06 November 2008
The burden of genital warts in Slovenia: results from a national probability sample survey
The objective of this study was to estimate the lifetime age-specific cumulative incidence of self-reported genital warts diagnosis in Slovenia and to explore the association with demographic characteristics and self-reported sexual behaviour. Data were collected in the period from November 1999 to February 2001 from a national probability sample of the general population aged 18-49 years through a combination of face-to-face interviews at the respondents’ homes and anonymous self-completed questionnaires. In total, 849 men and 903 women were interviewed (response: 63.3% men, 70.9% women). Among sexually experienced respondents with available information (752 men and 842 women), previous diagnosis of genital warts was reported by 0.3% of men (95% confidence interval (CI): 0.0%-1.3%) and 0.4% of women (95% CI: 0.1%-1.1%), and in the age group of 40-49 year-olds by 0.5% of men (95% CI:0.0-3.2) and 0.7% of women (95% CI: 0.2%-2.9%). In comparison to women with fewer than 10 lifetime male partners, those who reported to have had at least 10 male partners were more likely to have a previous diagnosis of genital warts (adjusted odds ratio: 7.2 (95% CI: 1.1%-47.8%). The lifetime cumulative incidence of self-reported genital warts diagnosis among Slovenians was relatively low in comparison to other published estimates from probability sample surveys in the general population in European countries. Our findings will inform the Slovenian vaccination policy against human papillomaviruses (HPV) and contribute to a better understanding of the differences between European countries regarding the burden of genital warts.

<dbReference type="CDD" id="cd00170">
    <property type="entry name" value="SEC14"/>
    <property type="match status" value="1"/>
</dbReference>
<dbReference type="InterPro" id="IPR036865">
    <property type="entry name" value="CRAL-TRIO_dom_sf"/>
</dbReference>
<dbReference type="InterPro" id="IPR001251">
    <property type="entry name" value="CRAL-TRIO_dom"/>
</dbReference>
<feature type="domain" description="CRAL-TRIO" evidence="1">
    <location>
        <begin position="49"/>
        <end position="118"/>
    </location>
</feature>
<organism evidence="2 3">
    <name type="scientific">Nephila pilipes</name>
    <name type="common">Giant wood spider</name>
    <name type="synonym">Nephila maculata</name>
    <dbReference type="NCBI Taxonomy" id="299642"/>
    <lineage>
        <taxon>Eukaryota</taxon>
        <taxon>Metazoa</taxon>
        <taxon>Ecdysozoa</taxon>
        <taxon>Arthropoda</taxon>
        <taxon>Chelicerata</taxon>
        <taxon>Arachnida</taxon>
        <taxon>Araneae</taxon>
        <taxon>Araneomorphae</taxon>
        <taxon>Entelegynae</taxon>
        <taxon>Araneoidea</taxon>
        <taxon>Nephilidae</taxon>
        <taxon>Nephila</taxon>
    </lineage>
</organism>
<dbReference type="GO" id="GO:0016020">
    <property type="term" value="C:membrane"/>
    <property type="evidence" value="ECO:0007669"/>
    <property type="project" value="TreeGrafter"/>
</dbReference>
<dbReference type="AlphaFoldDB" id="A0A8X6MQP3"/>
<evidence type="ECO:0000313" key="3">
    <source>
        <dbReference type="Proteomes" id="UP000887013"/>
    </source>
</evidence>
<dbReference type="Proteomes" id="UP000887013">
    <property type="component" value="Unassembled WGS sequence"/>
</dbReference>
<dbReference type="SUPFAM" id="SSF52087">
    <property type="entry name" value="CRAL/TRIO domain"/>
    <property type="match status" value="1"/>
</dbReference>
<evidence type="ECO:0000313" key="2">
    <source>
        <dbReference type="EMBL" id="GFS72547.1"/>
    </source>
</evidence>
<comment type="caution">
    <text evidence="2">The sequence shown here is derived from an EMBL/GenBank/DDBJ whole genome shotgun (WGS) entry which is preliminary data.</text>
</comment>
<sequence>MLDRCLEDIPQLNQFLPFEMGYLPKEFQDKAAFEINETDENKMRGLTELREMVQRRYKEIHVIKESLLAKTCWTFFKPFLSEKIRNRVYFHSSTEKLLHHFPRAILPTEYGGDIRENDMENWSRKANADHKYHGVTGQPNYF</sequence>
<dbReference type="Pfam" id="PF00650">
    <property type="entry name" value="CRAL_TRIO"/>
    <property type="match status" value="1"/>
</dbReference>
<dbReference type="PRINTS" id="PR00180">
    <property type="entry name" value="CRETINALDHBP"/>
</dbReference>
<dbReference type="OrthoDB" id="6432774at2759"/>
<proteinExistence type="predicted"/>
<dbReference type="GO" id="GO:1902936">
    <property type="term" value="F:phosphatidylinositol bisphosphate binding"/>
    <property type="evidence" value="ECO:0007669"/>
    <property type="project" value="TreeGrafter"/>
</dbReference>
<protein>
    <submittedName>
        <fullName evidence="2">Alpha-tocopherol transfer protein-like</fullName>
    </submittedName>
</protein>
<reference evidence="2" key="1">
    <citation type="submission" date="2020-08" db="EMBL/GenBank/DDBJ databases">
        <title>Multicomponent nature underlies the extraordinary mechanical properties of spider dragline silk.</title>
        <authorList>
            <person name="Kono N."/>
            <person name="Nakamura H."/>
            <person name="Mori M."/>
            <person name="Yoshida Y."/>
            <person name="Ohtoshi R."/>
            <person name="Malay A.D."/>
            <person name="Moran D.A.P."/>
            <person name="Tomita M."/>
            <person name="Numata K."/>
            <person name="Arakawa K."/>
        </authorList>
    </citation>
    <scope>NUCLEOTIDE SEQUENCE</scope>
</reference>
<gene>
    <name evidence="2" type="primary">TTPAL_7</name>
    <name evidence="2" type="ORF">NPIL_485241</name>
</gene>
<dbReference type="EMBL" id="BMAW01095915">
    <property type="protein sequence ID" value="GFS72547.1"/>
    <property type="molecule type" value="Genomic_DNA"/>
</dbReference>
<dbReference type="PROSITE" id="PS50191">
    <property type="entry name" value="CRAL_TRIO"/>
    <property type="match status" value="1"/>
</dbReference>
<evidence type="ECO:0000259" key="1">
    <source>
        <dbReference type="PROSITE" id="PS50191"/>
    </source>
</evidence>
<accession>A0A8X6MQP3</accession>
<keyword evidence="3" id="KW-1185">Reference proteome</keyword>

Anogenital infections with human papillomavirus (HPV) types 6 and 11 are responsible for almost all genital warts, in Slovenia as well as in other countries [1-3]. Prophylactic quadrivalent HPV vaccine has been shown to be highly effective in preventing anogenital disease, including genital warts, associated with HPV types 6, 11, 16, and 18 in young women . Since this vaccine has recently become available, and many Member States of the European Union (EU) consider introducing HPV vaccination into their national immunisation schedules , understanding the burden of genital warts in the general population is important in order to make informed vaccination policy decisions. Few studies about the overall and age -specific lifetime cumulative incidence of self-reported genital warts diagnosis have been conducted in probability samples of the general population of European countries [6,7].
Surveillance of sexually transmitted infections in Slovenia, including genital warts, is based on mandatory notification of all diagnosed cases by clinicians. The annual reported incidence of newly diagnosed genital warts in the period from 2001 to 2007 was relatively low. The lowest rate, 3.5 per 100,000 general population, was reported in 2001, and the highest rate in 2002, with 6.7 per 100,000. The incidence in 2007 was 4.7 per 100,000 general population . Although the sensitivity of our surveillance system has not been formally assessed, these reported rates are assumed to underestimate the true incidence .